(This blog tells my family's story. To see more, click "blog" at the top of this webpage.)
Beth's young African Gray parrot screeched and squawked in an impressive range of piercing, demanding sounds. I tried to give Timber attention when he wasn’t yelling at me, but he didn’t like my attempt at a behavior plan.
The parrot woke up early every day, an impatient alarm clock. On weekends, John and I took turns babysitting so the girls could sleep in. During my turn, Timber sat on my shoulder while I folded clothes or cleaned or cooked or rewrote my to-do list. I couldn’t sit still.
Through Beth’s freshman year of high school, weekends focused on recovery. Maybe a movie with friends or an excursion to the YMCA pool. Our packed weekdays were overwhelming and exhausting between school, physical therapy, occupational therapy, extensive homework, and frequent medical appointments.
Every small action of life was a challenge.
The approaching holiday season lost its appeal for me. Timber shrieked when I pushed his cage in a corner to make room for our artificial green tree. With everyone busy, I decorated most of the tree, topping it with a red glass cardinal. The sweet ornaments my kids made when they were little did not evoke the usual nostalgia. I fought more tears, thinking about my babies growing up and the end of childhood.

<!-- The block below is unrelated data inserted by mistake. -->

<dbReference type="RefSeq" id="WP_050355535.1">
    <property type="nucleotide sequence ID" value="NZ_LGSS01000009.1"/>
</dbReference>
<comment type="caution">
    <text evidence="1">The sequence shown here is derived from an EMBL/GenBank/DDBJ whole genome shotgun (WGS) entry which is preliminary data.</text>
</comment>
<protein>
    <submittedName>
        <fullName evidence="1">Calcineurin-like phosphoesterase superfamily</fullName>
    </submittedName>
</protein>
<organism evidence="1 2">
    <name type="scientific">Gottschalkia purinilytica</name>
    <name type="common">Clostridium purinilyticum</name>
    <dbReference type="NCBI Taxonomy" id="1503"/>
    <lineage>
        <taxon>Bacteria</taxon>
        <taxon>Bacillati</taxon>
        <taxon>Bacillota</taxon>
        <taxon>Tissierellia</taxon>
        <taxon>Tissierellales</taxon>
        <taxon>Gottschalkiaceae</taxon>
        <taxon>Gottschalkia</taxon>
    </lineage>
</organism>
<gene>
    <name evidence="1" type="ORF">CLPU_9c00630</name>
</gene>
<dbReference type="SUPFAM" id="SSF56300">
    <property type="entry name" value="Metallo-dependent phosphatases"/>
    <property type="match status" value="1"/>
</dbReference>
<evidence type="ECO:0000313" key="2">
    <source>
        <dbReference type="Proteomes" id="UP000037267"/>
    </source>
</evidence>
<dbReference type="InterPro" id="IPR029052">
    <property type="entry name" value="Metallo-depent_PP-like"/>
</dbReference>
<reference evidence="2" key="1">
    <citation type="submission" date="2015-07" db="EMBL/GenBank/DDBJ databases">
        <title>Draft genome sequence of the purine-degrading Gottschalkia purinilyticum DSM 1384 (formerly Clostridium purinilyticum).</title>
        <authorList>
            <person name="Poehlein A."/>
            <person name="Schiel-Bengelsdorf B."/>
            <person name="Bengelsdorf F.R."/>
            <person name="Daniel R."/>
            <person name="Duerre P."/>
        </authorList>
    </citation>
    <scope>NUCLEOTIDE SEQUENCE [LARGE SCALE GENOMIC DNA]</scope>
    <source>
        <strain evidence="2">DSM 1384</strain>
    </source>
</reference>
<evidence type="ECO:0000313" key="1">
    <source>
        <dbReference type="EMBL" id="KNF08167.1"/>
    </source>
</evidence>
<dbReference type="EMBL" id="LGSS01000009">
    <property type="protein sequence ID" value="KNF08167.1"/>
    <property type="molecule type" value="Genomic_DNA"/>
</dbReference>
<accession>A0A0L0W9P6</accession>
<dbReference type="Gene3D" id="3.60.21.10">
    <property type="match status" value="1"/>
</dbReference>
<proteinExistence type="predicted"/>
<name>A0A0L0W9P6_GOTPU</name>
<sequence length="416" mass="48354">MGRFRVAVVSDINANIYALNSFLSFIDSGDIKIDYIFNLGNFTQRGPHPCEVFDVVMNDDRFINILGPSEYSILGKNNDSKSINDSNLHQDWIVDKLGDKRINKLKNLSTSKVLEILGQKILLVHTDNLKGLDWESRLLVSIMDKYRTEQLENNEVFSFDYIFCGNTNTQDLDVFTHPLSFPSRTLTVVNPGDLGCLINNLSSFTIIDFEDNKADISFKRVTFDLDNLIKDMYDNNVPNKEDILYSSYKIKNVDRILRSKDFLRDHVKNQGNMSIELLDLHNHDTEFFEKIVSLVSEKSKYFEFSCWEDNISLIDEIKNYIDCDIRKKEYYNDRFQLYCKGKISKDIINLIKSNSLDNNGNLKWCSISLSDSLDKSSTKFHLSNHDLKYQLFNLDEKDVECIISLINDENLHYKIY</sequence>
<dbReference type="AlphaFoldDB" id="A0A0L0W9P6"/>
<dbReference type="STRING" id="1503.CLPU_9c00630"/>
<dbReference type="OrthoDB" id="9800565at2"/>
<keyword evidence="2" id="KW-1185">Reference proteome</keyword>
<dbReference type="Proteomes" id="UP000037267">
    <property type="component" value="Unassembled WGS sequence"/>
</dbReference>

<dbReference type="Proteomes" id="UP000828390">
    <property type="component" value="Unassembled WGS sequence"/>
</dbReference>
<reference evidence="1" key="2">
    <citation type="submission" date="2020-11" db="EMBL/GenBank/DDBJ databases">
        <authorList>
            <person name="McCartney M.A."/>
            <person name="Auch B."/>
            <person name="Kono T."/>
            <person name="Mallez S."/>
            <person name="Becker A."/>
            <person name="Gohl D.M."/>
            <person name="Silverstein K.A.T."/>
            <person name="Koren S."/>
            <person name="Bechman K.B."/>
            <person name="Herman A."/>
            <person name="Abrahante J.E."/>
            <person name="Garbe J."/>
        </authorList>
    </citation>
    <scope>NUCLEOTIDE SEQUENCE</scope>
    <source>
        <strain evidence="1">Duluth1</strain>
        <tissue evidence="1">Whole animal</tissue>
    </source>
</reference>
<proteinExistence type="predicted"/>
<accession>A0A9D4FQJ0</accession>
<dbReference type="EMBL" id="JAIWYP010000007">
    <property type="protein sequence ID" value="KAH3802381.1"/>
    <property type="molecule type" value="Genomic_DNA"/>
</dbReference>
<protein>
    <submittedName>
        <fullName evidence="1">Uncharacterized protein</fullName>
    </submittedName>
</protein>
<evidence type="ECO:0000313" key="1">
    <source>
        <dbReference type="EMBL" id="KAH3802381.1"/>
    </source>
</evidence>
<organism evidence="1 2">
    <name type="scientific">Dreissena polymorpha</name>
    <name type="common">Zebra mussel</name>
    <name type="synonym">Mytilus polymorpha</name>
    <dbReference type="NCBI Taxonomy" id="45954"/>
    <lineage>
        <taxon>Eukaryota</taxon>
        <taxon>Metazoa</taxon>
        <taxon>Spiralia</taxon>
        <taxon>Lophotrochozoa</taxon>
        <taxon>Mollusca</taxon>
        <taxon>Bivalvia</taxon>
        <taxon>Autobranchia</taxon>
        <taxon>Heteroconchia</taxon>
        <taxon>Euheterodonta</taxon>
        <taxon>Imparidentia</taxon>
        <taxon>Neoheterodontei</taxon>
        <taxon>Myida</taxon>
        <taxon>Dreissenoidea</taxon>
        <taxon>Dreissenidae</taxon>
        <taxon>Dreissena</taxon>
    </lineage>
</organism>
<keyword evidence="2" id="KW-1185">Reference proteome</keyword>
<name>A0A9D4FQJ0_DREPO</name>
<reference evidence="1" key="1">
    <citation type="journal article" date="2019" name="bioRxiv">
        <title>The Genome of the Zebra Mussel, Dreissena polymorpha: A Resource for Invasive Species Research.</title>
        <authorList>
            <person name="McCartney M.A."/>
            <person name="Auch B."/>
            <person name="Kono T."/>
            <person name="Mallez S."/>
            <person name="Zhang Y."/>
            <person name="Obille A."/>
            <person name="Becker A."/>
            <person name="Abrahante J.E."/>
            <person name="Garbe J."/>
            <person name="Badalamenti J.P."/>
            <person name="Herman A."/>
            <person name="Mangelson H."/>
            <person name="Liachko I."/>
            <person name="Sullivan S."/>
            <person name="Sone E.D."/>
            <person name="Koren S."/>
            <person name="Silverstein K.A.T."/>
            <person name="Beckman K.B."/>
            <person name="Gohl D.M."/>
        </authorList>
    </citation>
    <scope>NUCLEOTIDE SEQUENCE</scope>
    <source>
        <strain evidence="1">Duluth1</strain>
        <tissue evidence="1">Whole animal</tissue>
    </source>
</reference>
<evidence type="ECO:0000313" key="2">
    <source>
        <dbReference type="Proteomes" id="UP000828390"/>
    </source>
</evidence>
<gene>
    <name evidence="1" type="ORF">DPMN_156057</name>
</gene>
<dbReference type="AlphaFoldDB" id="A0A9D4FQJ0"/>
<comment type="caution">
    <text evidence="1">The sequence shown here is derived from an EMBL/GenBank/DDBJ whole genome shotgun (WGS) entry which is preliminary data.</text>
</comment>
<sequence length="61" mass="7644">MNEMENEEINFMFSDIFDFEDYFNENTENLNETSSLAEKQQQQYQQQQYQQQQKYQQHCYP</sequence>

I avoided people and neglected friendships.
I dreaded the social interactions required at holiday choir concerts and other events; “How are you?” echoed from well-intentioned acquaintances. How should I respond? I would not share my regret in the high school lobby. I refused to be a lightning rod for pity.
When I was asked about Beth, deadly health risks of quadriplegia came to mind. Instead, I said something about her amazing attitude and found an excuse to retreat.
My counseling sessions slammed me every week with sharp dichotomies. I had no disability and fought with pain every day. I appeared calm and anticipated crisis. I loved my family and my heart ached. My guilt spilled over in waves. How could I contain it? My psychologist didn't know. She reminded me about all the things out of my control—which might have been helpful for someone in a better frame of mind.
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